*my column in the Nov. 6 issue of Cordillera Today
Of course their first major production would be excerpts from musicals such as Miss Saigon and The King & I, that’s how a lot of us have been introduced to theatre, thanks to Lea Salonga , Repertory Philippines and Atlantis Productions. Nothing really wrong with that, but it’s amusing, sad even, that when newly formed theatre groups decide on what play to stage as their maiden offering, often they choose some popular Broadway production, perhaps one that has been adapted into a movie. But hey, no real complaints here, at least more and more young people are being introduced to this wonderful art form, and that makes me happy. I just hope that their love for theatre would somehow lead them to a more diverse repertoire eventually.
I’m in the back of an FX taxicab on my way to the second day of the workshop I was asked to facilitate for the resident theatre group of St. Louis College in San Fernando, La Union. Yesterday was spent discussing western theatre history, a bit of Asian theatre, and how theatre figured in the shaping of our nation’s consciousness and history. Today we shall focus on acting. This is in preparation for their aforementioned premiere production and later a competition between fellow schools run by the Congregatio Immaculati Cordis Mariae (CICM) such as St. Louis University in Baguio and St. Mary’s University in Nueva Vizcaya.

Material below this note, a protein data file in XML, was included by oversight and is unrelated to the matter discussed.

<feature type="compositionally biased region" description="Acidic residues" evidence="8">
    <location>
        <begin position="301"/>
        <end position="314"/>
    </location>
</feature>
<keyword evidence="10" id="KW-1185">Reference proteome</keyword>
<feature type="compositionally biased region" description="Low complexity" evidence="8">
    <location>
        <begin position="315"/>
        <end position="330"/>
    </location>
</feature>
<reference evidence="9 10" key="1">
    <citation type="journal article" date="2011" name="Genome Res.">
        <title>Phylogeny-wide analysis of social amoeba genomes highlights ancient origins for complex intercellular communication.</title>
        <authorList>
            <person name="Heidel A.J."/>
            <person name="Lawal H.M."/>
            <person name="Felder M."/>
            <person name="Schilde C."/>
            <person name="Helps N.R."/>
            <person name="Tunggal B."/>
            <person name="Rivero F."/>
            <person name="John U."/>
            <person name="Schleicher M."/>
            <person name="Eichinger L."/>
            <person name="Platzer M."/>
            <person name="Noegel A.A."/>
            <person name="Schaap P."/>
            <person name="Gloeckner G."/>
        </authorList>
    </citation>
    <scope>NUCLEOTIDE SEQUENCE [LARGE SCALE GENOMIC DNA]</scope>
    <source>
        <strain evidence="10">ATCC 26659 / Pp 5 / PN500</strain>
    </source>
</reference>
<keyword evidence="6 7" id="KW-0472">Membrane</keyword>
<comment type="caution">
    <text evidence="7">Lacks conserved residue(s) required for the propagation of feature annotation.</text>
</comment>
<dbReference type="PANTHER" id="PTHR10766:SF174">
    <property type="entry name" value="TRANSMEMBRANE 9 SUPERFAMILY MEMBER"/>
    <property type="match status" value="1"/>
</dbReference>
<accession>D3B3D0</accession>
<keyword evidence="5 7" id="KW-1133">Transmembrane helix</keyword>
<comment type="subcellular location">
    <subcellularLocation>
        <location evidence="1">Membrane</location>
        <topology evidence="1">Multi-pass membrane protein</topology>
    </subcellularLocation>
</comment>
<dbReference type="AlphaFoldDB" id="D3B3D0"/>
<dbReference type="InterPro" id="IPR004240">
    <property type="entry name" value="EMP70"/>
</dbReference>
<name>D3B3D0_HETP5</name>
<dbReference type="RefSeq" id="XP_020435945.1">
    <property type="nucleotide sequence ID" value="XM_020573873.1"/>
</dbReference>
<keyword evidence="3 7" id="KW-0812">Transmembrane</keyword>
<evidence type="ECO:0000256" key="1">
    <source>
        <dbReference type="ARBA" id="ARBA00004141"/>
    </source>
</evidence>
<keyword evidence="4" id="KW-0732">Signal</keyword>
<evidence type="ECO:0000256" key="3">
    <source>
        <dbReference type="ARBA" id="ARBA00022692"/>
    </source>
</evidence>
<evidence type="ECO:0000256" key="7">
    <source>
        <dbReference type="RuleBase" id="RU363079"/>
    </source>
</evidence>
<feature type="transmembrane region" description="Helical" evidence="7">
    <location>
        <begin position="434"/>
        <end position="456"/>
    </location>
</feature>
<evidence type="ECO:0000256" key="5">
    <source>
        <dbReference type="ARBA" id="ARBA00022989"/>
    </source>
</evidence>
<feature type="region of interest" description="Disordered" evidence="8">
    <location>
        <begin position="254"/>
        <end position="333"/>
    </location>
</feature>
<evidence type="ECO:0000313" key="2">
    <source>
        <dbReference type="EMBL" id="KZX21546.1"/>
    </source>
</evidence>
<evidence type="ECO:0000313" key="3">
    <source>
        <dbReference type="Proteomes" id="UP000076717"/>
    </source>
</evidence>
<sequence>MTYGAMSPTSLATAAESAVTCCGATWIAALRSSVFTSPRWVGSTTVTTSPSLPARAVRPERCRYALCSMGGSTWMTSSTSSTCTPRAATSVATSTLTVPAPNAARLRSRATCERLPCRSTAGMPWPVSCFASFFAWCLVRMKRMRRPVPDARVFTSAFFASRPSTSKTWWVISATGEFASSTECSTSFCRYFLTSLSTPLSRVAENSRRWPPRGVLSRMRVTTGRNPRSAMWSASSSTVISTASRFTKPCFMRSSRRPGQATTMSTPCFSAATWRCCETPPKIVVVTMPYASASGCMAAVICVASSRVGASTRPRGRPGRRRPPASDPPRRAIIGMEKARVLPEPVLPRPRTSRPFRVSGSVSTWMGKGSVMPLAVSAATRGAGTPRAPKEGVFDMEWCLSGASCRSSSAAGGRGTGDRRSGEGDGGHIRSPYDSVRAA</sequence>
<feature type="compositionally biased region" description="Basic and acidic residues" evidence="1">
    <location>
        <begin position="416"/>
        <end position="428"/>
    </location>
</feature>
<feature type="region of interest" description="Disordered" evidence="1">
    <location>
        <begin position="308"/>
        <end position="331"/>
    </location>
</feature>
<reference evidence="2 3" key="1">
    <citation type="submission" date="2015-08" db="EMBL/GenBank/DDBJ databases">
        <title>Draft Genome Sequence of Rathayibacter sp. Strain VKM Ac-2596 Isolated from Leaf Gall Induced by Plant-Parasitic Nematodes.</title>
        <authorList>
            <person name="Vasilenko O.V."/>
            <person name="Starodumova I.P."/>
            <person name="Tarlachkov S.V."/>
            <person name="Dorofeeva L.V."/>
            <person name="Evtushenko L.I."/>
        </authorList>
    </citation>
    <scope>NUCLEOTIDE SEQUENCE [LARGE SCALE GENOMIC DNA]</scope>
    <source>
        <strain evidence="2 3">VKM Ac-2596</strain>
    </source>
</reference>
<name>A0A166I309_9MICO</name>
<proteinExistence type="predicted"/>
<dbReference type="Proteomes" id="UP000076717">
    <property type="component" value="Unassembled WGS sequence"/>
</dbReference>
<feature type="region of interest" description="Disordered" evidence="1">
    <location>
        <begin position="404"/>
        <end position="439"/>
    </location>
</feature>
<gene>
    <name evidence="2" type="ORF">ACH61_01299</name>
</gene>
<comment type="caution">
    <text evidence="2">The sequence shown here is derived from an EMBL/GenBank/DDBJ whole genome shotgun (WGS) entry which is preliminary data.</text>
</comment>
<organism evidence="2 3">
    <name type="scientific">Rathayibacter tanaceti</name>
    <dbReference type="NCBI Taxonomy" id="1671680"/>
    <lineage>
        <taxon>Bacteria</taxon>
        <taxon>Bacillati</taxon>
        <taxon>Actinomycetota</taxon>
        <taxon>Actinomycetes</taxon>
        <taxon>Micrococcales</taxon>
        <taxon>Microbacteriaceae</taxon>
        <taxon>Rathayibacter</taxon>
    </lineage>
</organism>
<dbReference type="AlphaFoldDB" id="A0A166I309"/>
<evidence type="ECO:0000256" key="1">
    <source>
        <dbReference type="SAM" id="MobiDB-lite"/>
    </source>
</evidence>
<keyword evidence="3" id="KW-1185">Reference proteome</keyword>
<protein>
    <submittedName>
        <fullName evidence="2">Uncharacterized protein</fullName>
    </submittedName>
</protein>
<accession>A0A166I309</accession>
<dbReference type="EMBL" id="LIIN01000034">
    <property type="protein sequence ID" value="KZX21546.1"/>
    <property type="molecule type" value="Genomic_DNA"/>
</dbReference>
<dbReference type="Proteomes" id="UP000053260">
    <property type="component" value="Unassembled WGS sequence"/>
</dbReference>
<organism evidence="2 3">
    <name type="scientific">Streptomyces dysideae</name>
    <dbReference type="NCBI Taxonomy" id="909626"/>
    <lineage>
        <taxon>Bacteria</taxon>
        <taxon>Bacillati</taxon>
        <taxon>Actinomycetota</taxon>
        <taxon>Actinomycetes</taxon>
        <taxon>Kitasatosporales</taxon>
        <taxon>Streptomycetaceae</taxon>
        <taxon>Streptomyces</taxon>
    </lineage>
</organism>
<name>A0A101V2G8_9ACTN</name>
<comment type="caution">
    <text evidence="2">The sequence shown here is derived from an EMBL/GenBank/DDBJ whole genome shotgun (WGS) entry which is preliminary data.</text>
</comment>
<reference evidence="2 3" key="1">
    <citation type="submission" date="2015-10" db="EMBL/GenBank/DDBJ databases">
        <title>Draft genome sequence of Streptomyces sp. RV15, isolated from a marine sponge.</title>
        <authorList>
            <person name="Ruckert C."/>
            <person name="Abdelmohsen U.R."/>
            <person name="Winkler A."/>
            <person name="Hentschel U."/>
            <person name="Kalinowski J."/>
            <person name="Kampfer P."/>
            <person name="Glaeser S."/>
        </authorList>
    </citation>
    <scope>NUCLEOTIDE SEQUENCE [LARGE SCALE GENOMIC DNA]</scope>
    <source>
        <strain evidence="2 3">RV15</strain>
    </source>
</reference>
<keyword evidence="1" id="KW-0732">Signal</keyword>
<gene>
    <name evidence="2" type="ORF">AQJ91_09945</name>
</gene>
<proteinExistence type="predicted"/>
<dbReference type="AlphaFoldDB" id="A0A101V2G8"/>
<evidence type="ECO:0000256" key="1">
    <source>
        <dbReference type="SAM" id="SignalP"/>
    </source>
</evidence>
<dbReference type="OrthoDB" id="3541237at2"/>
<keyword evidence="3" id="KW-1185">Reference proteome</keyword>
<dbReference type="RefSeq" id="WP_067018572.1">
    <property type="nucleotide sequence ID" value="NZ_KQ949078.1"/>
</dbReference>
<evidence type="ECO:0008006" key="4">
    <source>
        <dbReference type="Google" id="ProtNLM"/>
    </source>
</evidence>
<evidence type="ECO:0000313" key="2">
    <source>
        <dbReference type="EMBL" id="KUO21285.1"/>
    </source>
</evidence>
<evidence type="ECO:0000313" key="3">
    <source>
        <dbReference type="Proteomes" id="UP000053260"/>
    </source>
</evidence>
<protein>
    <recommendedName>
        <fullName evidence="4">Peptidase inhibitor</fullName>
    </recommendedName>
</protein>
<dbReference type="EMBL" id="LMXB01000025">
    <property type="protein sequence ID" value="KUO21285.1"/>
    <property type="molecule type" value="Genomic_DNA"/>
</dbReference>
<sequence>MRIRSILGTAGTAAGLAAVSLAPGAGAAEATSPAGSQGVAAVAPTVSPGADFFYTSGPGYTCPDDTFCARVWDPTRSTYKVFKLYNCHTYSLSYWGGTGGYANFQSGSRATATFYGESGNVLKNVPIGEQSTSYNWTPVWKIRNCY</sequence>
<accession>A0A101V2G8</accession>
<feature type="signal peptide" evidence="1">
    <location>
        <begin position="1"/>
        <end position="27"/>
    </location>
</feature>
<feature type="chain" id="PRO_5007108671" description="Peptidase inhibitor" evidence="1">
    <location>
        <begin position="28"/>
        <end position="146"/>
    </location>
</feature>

The competition will have three categories – chorale singing, dance and theatre, the three disciplines common in the schools’ respective centres for culture and the arts.
In Baguio, St. Louis’ University’s Centre for Culture and the Arts has been at the forefront of not just the school’s but the whole city’s performing arts scene. This is primarily because of the efforts of its resident theatre repertory company, Tanghalang SLU led by the highly dynamic director, Dan Rommel Riopay. SLU has created a very conducive environment for artistic excellence where talented students can further hone their talent and where both the SLU community and Baguio as a whole can experience the wonderful world of theatre. Because of the school’s support, the company can afford to come up with an annual theatre season and even periodically offer free admission to some of their performances.
This does not only develop the talents of the students who belong to the group, but because of the fact that such art forms are made accessible to their students, faculty and employees, it helps encourage critical thinking within and help the consciousness of a community. It exposes them to different ways of thinking, of perceiving world around them.
I am reminded of the time we were invited to perform a play in Daet, Camarines Norte and how I was so impressed by the support their local government provided local artists. The Provincial Government employed resident artists – painters, writers, actors, etc. They receive a monthly stipend for doing only one thing – developing their respective talents and sharing it with the whole community.
And we thought Baguio was highly urbanized city.
Such efforts – recognizing the value of artists and art in general in shaping a community's consciousness – truly deserve a standing ovation. So to the CICM, the likes of Dan Rommel Riopay and Tanghalang SLU, The Centre for Culture and the Arts at St. Louis College in San Fernando, La Union under Jeddahn Pacalso Rosario… I salute you. Bravo!